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Use Charitable Giving to Lower Taxes & Advance a Cause (Part II)

7 minute read

Donating cash directly to a nonprofit organization can yield you a tax deduction, but there are even better ways to give to charity. There are a handful of tax strategies that can amplify your donation. These strategies allow you to give even more without compromising your deduction or leaving you with a tax bill. Let’s explore three of the most popular strategies.

Donor-Advised Funds

Donor-advised funds (DAFs) are investment accounts that you fund for the sole purpose of donating to charity. When you transfer cash, securities or other assets into your donor-advised fund, you can take a current-year tax deduction. As those funds sit in your account, they will grow tax free. At any point in the future, you can direct those funds to charities of your choice without paying income tax on the earnings that have accumulated.

The charitable contribution deductions you can take are generally the same as if you had donated the assets directly to a charity — meaning, the donated assets are valued in the same fashion, and your deduction is subject to the same AGI limitations — but with DAFs, your donations can grow tax free before you grant them to the charity. This tax-free growth amplifies your donation and saves you taxes all in one go.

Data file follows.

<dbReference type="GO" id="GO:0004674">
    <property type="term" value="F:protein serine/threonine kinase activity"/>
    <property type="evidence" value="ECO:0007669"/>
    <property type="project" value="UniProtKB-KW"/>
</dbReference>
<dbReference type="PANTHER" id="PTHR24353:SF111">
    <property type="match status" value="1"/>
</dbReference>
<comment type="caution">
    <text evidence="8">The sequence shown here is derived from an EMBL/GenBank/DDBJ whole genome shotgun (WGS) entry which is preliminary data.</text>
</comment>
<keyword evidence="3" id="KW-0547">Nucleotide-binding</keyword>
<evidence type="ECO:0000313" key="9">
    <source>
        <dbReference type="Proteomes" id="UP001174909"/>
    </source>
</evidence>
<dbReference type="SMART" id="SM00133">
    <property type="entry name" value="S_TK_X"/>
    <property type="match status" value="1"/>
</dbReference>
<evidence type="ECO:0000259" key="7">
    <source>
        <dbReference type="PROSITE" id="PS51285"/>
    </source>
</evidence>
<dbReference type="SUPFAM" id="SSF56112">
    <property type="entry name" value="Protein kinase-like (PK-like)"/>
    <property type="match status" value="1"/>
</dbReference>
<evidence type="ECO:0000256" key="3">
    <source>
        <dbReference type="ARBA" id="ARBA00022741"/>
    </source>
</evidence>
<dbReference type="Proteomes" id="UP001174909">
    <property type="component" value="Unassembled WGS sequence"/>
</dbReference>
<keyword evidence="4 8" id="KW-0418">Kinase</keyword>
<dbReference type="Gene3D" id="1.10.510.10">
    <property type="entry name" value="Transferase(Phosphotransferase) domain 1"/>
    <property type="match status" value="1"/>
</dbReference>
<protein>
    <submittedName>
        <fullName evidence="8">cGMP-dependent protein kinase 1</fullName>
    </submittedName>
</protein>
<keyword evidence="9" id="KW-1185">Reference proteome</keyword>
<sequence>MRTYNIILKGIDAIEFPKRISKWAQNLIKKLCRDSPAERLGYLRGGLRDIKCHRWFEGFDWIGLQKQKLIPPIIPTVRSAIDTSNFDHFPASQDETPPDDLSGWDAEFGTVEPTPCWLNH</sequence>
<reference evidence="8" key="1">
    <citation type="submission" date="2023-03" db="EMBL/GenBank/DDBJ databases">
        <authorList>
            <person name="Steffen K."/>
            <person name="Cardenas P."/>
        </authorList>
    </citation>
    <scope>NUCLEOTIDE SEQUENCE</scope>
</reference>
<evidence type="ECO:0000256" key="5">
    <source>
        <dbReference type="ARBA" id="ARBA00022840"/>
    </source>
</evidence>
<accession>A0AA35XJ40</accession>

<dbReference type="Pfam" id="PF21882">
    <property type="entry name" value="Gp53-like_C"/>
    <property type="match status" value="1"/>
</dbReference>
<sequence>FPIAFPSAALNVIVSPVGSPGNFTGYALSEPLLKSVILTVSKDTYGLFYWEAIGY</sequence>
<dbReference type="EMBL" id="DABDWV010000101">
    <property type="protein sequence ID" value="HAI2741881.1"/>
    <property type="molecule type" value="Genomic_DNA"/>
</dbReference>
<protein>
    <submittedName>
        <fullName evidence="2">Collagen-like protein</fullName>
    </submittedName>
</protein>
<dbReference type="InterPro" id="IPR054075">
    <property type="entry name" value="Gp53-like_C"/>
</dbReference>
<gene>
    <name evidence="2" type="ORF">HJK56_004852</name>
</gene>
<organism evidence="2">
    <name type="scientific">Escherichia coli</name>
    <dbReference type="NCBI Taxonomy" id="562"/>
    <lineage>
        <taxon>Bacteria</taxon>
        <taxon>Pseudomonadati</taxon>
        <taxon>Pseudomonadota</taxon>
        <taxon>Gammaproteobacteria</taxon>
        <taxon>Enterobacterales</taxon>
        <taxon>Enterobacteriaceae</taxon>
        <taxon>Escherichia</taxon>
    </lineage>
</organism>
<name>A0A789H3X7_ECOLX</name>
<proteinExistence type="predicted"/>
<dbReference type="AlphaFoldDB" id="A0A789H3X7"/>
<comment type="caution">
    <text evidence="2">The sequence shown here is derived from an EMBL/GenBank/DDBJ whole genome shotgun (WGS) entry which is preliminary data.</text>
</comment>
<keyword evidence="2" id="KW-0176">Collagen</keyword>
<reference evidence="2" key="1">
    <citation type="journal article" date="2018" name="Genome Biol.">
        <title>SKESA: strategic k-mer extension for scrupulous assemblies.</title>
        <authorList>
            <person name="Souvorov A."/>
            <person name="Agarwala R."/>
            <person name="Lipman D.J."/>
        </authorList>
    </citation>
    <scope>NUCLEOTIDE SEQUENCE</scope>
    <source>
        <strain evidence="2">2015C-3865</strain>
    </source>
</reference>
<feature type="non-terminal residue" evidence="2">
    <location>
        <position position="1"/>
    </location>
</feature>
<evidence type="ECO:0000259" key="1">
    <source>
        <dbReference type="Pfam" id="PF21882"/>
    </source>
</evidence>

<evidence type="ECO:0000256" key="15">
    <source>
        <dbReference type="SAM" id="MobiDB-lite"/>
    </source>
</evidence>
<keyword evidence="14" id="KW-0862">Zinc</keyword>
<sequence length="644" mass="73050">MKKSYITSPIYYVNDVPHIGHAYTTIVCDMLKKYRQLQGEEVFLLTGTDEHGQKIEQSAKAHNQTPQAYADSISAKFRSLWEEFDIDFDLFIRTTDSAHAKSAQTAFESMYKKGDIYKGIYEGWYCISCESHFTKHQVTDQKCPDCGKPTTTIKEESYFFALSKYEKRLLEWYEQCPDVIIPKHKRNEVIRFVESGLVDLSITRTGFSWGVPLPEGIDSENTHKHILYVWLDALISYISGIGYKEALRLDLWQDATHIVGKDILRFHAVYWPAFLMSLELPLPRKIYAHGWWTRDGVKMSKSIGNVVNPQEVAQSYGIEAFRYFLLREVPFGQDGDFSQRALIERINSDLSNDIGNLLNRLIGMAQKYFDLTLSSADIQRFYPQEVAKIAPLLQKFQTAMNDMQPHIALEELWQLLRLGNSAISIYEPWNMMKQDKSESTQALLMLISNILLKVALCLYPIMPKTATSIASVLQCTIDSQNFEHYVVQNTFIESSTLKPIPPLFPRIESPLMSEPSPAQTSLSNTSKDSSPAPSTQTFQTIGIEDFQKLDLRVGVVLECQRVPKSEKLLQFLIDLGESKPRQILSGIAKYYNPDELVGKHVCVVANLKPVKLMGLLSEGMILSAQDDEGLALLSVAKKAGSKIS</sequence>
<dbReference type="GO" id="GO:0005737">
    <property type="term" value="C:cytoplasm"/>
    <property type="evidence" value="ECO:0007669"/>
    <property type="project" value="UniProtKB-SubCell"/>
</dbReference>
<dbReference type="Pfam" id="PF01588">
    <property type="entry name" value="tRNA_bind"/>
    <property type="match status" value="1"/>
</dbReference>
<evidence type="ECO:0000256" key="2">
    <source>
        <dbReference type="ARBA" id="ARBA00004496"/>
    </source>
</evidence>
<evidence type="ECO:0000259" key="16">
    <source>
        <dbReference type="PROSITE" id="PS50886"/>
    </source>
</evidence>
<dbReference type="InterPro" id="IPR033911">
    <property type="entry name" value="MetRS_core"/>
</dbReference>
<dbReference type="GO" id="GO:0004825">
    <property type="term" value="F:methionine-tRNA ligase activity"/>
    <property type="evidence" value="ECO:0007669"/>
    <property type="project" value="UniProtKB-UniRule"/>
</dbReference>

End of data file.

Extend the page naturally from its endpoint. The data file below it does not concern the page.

DAFs are especially beneficial when you invest long-term appreciated assets like stocks. You can take a charitable deduction for the fair market value of the stock and erase any capital gains you would have otherwise been required to report.

As the charitable donor, you hold advisory privileges on your DAF and can direct both how funds are invested and when they are distributed to charities. However, all compliance and management requirements will typically be taken care of by the organization who is holding the funds for distributions – another benefit of DAFs!

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Private Foundations

Private foundations are investment vehicles established to support charitable causes and continue charitable work for years at a time, sometimes even beyond the donor’s lifetime. They are independent legal entities — typically organized as 501(c)(3)s — but instead of deriving financial support from the general public, private foundations are funded solely by an individual or family.

Once you establish a private foundation, you can deduct contributions you make to your foundation, limited to 30% of your AGI when funded with cash gifts. Your donation remains within the private foundation to grow as an investment until your foundation grants those funds to a charitable organization. Because private foundations are their own entity, they must file a nonprofit tax return, which means that most of their earnings are tax exempt.

Establishing a private foundation as a charity vehicle has some barriers to entry, like requiring a substantial initial investment and the cost of ongoing operations, but taxpayers often gravitate to private foundations because:

  • Contributions are tax deductible
  • If the donor contributes long-term appreciated assets, they can avoid the capital gains tax
  • Growth is typically tax-free or minimally taxed